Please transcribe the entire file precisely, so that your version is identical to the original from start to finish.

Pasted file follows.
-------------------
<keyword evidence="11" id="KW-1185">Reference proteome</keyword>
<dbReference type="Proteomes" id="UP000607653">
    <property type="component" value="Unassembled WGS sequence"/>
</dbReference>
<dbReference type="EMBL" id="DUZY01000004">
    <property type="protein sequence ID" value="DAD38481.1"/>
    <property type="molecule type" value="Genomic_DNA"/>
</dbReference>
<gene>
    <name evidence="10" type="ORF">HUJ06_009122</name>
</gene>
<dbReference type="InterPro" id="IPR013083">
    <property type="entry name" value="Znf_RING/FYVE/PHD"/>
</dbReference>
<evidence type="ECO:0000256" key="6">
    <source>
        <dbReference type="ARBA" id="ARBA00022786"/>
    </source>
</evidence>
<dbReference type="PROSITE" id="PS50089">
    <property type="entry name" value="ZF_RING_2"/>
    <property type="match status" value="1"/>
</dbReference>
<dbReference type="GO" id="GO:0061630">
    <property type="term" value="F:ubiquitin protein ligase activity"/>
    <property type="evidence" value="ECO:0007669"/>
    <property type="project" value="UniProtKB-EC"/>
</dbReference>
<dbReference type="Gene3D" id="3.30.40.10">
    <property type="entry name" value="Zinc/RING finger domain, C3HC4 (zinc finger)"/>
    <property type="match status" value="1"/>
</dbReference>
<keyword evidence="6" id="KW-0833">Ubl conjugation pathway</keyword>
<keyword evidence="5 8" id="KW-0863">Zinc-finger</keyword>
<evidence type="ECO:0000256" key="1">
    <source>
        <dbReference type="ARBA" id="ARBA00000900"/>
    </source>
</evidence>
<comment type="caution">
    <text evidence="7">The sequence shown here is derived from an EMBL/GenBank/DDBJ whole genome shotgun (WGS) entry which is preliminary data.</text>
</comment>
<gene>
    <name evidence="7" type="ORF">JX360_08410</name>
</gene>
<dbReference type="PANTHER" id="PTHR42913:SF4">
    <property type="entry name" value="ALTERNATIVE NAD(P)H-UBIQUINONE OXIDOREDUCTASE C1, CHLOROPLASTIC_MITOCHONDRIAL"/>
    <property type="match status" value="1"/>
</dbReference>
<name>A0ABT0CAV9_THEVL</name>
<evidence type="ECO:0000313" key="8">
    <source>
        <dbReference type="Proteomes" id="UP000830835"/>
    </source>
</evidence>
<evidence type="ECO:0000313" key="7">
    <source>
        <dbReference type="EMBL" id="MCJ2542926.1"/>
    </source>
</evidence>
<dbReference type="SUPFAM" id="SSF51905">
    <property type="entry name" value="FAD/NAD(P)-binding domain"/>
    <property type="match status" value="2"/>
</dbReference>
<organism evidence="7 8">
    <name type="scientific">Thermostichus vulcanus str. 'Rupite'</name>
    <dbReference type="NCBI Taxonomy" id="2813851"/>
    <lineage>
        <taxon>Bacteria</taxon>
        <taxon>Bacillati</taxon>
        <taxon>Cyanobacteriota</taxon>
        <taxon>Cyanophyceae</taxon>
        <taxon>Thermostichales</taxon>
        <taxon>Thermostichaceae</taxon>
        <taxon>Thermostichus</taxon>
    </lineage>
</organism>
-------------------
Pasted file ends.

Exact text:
<keyword evidence="11" id="KW-1185">Reference proteome</keyword>
<dbReference type="Proteomes" id="UP000607653">
    <property type="component" value="Unassembled WGS sequence"/>
</dbReference>
<dbReference type="EMBL" id="DUZY01000004">
    <property type="protein sequence ID" value="DAD38481.1"/>
    <property type="molecule type" value="Genomic_DNA"/>
</dbReference>
<gene>
    <name evidence="10" type="ORF">HUJ06_009122</name>
</gene>
<dbReference type="InterPro" id="IPR013083">
    <property type="entry name" value="Znf_RING/FYVE/PHD"/>
</dbReference>
<evidence type="ECO:0000256" key="6">
    <source>
        <dbReference type="ARBA" id="ARBA00022786"/>
    </source>
</evidence>
<dbReference type="PROSITE" id="PS50089">
    <property type="entry name" value="ZF_RING_2"/>
    <property type="match status" value="1"/>
</dbReference>
<dbReference type="GO" id="GO:0061630">
    <property type="term" value="F:ubiquitin protein ligase activity"/>
    <property type="evidence" value="ECO:0007669"/>
    <property type="project" value="UniProtKB-EC"/>
</dbReference>
<dbReference type="Gene3D" id="3.30.40.10">
    <property type="entry name" value="Zinc/RING finger domain, C3HC4 (zinc finger)"/>
    <property type="match status" value="1"/>
</dbReference>
<keyword evidence="6" id="KW-0833">Ubl conjugation pathway</keyword>
<keyword evidence="5 8" id="KW-0863">Zinc-finger</keyword>
<evidence type="ECO:0000256" key="1">
    <source>
        <dbReference type="ARBA" id="ARBA00000900"/>
    </source>
</evidence>
<comment type="caution">
    <text evidence="7">The sequence shown here is derived from an EMBL/GenBank/DDBJ whole genome shotgun (WGS) entry which is preliminary data.</text>
</comment>
<gene>
    <name evidence="7" type="ORF">JX360_08410</name>
</gene>
<dbReference type="PANTHER" id="PTHR42913:SF4">
    <property type="entry name" value="ALTERNATIVE NAD(P)H-UBIQUINONE OXIDOREDUCTASE C1, CHLOROPLASTIC_MITOCHONDRIAL"/>
    <property type="match status" value="1"/>
</dbReference>
<name>A0ABT0CAV9_THEVL</name>
<evidence type="ECO:0000313" key="8">
    <source>
        <dbReference type="Proteomes" id="UP000830835"/>
    </source>
</evidence>
<evidence type="ECO:0000313" key="7">
    <source>
        <dbReference type="EMBL" id="MCJ2542926.1"/>
    </source>
</evidence>
<dbReference type="SUPFAM" id="SSF51905">
    <property type="entry name" value="FAD/NAD(P)-binding domain"/>
    <property type="match status" value="2"/>
</dbReference>
<organism evidence="7 8">
    <name type="scientific">Thermostichus vulcanus str. 'Rupite'</name>
    <dbReference type="NCBI Taxonomy" id="2813851"/>
    <lineage>
        <taxon>Bacteria</taxon>
        <taxon>Bacillati</taxon>
        <taxon>Cyanobacteriota</taxon>
        <taxon>Cyanophyceae</taxon>
        <taxon>Thermostichales</taxon>
        <taxon>Thermostichaceae</taxon>
        <taxon>Thermostichus</taxon>
    </lineage>
</organism>